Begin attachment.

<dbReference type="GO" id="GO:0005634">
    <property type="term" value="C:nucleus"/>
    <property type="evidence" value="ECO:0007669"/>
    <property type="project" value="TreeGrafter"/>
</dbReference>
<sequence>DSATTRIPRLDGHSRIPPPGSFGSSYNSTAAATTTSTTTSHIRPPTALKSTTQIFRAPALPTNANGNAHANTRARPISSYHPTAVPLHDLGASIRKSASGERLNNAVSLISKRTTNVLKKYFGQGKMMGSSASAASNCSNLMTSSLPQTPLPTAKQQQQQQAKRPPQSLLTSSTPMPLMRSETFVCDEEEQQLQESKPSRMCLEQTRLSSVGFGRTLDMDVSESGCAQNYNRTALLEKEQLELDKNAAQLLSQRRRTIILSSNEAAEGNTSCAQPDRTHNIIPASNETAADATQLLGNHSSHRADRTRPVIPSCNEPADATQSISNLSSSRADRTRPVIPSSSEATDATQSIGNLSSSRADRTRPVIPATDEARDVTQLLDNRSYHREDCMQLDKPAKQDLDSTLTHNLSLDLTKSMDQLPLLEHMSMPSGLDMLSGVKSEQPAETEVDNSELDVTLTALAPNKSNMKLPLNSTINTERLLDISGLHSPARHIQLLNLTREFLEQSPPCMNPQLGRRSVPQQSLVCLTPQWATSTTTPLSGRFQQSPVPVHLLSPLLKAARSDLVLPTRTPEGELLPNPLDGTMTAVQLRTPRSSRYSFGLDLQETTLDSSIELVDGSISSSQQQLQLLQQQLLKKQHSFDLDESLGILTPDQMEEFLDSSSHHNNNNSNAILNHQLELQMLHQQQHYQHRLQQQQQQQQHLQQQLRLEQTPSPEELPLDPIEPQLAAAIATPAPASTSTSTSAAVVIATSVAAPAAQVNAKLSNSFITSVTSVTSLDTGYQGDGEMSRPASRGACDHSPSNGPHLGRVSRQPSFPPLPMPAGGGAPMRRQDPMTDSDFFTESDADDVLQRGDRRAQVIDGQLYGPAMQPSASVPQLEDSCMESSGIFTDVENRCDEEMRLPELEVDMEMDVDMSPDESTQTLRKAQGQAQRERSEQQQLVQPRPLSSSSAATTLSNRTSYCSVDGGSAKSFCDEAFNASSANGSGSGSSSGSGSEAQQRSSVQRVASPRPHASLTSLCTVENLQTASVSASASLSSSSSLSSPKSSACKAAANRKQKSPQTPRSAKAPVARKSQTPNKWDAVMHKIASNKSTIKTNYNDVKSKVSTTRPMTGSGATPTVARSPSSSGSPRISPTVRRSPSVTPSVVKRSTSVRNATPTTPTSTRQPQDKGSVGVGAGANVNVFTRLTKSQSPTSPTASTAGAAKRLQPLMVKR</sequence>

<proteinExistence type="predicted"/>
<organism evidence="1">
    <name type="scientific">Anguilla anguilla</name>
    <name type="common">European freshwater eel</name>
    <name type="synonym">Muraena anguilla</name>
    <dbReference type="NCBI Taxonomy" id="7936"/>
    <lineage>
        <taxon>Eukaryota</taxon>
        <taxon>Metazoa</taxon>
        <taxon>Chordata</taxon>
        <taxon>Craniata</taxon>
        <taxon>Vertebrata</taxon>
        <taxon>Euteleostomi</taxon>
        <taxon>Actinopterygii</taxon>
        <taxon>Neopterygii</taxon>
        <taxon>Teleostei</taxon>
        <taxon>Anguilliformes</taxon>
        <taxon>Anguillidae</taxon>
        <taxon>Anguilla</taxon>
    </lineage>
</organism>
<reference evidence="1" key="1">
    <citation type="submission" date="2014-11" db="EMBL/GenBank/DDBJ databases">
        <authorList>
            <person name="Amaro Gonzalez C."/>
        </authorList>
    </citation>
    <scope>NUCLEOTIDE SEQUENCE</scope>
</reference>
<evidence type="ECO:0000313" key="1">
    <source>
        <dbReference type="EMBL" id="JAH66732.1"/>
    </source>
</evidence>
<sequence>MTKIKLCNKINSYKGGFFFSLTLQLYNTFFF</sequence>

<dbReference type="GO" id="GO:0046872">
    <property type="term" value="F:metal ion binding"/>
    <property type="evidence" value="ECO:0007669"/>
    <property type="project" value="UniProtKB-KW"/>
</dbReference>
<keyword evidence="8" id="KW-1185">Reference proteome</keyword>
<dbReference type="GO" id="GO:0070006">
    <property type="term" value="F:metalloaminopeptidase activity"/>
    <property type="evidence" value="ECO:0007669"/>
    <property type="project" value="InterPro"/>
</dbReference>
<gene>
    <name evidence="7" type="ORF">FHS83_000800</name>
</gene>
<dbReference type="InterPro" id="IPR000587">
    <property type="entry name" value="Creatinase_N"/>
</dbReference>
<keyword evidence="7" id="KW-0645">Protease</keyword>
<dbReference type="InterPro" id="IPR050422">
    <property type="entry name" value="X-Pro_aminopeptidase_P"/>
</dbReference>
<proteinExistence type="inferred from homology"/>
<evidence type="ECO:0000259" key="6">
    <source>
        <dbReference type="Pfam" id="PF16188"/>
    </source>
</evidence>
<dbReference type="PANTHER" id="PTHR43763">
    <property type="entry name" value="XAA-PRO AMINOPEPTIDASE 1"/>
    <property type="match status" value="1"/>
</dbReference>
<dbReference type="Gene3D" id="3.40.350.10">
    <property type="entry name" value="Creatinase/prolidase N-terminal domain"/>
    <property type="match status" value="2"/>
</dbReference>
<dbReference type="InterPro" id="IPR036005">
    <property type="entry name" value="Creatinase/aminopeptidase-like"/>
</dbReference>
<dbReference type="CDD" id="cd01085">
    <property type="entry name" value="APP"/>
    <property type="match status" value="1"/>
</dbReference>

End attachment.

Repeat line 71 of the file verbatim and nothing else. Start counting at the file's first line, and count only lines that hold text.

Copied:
    <property type="match status" value="1"/>